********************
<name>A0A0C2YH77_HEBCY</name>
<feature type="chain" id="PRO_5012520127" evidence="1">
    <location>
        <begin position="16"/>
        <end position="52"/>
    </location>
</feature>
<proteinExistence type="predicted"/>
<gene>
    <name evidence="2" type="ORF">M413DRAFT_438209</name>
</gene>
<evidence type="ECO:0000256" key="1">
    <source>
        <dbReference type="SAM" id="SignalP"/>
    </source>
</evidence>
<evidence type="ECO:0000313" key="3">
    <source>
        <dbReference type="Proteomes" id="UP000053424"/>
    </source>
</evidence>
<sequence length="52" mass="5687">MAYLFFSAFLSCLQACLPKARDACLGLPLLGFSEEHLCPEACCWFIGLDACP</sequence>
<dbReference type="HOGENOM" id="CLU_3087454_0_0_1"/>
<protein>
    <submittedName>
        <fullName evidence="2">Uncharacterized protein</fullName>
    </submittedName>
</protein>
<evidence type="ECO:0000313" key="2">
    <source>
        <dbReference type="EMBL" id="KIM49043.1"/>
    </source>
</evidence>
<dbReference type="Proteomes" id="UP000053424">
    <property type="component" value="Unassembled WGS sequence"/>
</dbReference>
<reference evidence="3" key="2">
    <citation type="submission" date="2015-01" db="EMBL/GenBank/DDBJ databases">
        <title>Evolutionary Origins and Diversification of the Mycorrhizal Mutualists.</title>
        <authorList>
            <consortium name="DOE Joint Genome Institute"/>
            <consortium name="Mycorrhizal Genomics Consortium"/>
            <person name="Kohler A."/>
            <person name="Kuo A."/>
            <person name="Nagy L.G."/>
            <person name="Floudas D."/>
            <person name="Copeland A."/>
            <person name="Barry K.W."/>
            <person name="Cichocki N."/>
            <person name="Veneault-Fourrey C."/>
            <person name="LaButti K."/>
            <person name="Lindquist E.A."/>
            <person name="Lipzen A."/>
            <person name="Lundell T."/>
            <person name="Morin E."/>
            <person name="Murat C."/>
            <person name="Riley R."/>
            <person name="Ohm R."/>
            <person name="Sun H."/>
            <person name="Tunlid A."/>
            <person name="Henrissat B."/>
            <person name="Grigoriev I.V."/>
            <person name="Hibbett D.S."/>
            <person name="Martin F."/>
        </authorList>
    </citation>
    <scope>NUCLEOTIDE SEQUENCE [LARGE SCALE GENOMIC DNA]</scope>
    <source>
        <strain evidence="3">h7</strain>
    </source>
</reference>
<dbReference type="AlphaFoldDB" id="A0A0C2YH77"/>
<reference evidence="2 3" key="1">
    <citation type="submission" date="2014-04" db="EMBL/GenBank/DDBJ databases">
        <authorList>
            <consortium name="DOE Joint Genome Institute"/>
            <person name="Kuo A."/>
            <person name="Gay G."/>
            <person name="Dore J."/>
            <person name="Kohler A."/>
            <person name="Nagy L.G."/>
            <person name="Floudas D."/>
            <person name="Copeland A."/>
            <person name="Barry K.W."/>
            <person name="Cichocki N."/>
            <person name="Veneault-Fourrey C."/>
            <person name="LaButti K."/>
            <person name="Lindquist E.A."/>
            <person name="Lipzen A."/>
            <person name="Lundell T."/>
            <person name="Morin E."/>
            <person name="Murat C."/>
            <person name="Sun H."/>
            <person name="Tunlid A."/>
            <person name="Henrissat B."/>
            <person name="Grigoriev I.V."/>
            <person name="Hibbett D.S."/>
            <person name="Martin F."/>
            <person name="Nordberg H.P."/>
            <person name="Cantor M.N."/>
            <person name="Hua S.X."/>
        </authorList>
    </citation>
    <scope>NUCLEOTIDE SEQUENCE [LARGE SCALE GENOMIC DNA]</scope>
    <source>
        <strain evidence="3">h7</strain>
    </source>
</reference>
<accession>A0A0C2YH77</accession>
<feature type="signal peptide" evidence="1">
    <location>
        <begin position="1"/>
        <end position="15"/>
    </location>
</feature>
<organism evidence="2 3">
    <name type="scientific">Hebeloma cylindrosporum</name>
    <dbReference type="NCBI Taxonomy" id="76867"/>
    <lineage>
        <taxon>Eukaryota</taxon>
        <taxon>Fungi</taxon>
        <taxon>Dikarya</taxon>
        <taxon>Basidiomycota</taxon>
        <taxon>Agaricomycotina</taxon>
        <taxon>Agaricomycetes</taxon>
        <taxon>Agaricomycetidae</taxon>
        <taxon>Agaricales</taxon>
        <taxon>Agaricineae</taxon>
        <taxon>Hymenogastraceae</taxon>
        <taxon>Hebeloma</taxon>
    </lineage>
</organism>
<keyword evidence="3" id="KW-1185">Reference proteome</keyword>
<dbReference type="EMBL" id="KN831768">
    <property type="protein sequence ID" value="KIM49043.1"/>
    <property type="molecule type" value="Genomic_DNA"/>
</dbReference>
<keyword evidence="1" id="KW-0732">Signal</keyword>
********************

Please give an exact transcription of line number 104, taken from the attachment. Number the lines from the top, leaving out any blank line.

    <scope>NUCLEOTIDE SEQUENCE [LARGE SCALE GENOMIC DNA]</scope>